Wednesday 28 September 2005|
Lost In Knockando
The public library in Aberlour is open for exactly two hours on Wednesday, and I use it all to catch up on business online. Then I drive up to the Glenfarclas distillery for the 1:00pm tour.
It's a good, basic tour, no surprises, and a good refresher for what's coming tomorrow. There are half a dozen other folks taking the tour, and at least half of them are what you might call casuals--not real enthusiasts. This is my first tour in Speyside, and it occurs to me that one of the great things about Islay is that there are not likely to be many such people wandering through. Anyway, the guide is very knowledgeable and clear, and does a good job of explaining the basics to those who know little of the process, while answering the more arcane questions that come up (there aren't many) without hesitation. At the end, we are all given a dram of the 10-year-old. I discreetly produce the voucher I printed off the Glenfarclas website, which entitles me to a dram of the 25, as well. For some reason, both drams taste bitter to me; there's something enjoyable under there, but I can't pull it out. Just one of those things, I guess.
I've decided to go up to Elgin this afternoon to pay my respects to Mr Gordon and Mr MacPhail, but a map-reading error on an attempted shortcut leaves me wandering around forestry roads on the Knockando Estate. I don't mind at first--I quite enjoy getting lost sometimes--but after a bit I realize I'm going nowhere fast. Finally I descend to a point within sight of paved road, only to find a locked gate. I have no choice but to turn around, which is what I really hate to do. Eventually I make it back to the critical junction and go the other way. I watch as the little dotted lines on the GPS screen describe a wide loop and bring me to within yards of the other side of the gate. I've lost about an hour; had I taken the main roads, I'd have been in Elgin in twenty or thirty minutes.
I pass two distilleries: Dailuaine, charmingly nestled in a hollow on the south side of the Spey, and Imperial, a charmless and inactive factory on the north side. The latter is up for sale, for redevelopment.
Elgin itself is another matter. It's not a big city, and I've been there a few times before, but I am approaching from a new direction, and the access roads are a maddening maze of roundabouts. Eventually I find myself next to the ruined cathedral, which is in the care of Historic Scotland. I've become a Friend of Historic Scotland this year, so I can get free entry by showing my card. This I do, and spend an hour wandering around this splendid ruin, parts of which date to the early 13th century. Well worthwhile, and some good photos, too, I think.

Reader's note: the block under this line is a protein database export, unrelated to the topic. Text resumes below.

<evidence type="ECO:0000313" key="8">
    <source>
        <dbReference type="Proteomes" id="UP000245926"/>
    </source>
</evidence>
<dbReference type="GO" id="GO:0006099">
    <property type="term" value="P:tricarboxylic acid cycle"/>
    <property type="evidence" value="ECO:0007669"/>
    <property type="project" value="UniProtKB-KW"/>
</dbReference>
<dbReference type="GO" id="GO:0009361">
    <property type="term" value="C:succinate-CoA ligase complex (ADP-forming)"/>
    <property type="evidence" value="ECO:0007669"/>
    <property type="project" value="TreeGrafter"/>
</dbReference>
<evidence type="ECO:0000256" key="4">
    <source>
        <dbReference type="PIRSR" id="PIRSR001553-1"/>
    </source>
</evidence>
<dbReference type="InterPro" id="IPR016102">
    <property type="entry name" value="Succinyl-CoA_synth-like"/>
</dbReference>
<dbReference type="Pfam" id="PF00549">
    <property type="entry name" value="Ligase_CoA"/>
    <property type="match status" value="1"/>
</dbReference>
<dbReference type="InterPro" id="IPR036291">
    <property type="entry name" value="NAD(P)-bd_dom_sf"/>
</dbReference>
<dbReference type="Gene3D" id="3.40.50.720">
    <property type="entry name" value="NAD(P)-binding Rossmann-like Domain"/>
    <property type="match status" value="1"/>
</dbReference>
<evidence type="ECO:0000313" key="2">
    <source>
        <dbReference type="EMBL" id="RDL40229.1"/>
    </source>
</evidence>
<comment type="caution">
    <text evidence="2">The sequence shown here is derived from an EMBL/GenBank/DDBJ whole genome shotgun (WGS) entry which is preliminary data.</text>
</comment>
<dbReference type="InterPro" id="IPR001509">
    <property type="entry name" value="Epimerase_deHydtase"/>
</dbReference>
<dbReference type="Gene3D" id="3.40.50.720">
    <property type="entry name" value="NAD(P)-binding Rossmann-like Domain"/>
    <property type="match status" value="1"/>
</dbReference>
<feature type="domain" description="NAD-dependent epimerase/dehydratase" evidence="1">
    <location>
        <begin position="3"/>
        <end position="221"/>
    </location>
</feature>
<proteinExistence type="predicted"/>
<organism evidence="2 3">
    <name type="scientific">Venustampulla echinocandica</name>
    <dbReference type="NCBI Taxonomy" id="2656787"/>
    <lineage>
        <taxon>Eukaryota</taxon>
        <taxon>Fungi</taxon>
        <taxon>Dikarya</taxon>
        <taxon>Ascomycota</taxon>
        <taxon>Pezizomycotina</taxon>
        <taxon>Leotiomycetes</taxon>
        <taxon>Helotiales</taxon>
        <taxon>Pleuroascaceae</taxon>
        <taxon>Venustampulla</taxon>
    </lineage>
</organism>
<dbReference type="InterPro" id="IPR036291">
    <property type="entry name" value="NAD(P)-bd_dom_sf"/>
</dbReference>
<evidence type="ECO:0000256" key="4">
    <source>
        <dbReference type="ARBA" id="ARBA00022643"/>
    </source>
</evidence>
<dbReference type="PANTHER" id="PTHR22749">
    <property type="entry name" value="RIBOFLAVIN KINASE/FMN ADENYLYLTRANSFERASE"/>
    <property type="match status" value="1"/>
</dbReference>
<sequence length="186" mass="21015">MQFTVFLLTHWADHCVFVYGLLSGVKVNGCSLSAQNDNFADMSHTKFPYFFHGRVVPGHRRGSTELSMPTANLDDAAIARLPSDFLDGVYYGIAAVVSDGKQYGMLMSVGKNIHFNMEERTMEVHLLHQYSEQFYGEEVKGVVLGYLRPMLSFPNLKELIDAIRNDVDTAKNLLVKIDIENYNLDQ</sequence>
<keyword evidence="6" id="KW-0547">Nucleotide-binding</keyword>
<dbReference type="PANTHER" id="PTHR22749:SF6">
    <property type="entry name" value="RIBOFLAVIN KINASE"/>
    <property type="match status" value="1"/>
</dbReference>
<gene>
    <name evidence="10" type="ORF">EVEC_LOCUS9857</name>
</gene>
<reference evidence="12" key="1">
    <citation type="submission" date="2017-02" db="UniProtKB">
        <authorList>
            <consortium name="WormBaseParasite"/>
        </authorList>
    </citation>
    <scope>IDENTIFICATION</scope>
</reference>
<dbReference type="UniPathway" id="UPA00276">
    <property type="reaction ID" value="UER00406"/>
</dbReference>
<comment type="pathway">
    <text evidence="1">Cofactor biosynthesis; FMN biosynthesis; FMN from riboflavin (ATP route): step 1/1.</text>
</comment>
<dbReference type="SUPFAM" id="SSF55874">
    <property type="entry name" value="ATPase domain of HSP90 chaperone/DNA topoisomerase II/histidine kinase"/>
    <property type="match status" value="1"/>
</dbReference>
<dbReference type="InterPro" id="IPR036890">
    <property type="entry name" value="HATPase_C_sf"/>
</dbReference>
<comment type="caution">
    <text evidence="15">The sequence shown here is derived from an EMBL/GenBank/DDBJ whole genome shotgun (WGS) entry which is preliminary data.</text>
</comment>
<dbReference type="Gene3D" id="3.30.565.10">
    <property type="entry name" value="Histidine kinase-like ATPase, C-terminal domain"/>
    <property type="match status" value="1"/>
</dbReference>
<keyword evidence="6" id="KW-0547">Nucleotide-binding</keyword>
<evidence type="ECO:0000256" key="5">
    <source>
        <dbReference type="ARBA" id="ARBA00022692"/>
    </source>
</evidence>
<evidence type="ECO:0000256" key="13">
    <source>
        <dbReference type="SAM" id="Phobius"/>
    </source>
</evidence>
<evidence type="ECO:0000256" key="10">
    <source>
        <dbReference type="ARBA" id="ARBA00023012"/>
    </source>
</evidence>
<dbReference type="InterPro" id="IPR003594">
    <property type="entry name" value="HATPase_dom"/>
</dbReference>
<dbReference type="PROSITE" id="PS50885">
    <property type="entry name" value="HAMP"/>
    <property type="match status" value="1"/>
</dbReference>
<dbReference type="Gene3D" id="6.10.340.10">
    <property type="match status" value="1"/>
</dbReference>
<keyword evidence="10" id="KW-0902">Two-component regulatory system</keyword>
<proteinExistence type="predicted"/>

Alas, it is now quite late in the day, and the Gordon & MacPhail shop is closed. I return to Craigellachie empty-handed.
I have a salmon double-header at the Highlander--smoked for starters, poached for the main course--and decide it's time to visit the Quaich Bar at the Craigellachie Hotel, which is but a couple hundred feet away. I'm surprised at how small the bar is, and how much whisky is wedged into it--over 700 bottles on shelves lining every wall. I sit in a leather chair and spend fifteen or twenty minutes perusing the list. I settle on an Old Malt Cask Brora, and it turns out to be a fine choice--a profound dram, similar in character to the current Clynelish 14 but ten times as intense. Tiny rivulets trickle over my tongue for the following forty-five minutes in the quiet of the bar. Several other patrons are equally lost in their own experiences; a pair whisper their thoughts to one another, but otherwise there is no conversation. I'm sure it is not always like this--during the Speyside Festival last week, it must have been quite a different scene. But just now it feels absolutely right--a house of worship.
More than an hour has passed when I return to the Highlander, and they close early on weekdays--11:00pm. I have time for two pints and a dram, a Flora & Fauna Ben Rinnes, which is quite dark but very dry. I fall into conversation with Tom, an oilman from Houston who came to Aberdeen on a temporary assignment fifteen years ago and is still here. Shades of MacIntyre! He is friendly and generous, but Scotland, however much he loves it, has not changed his basic personal style. You can take the boy out of Texas, but you can't take Texas out of the boy. A real good guy.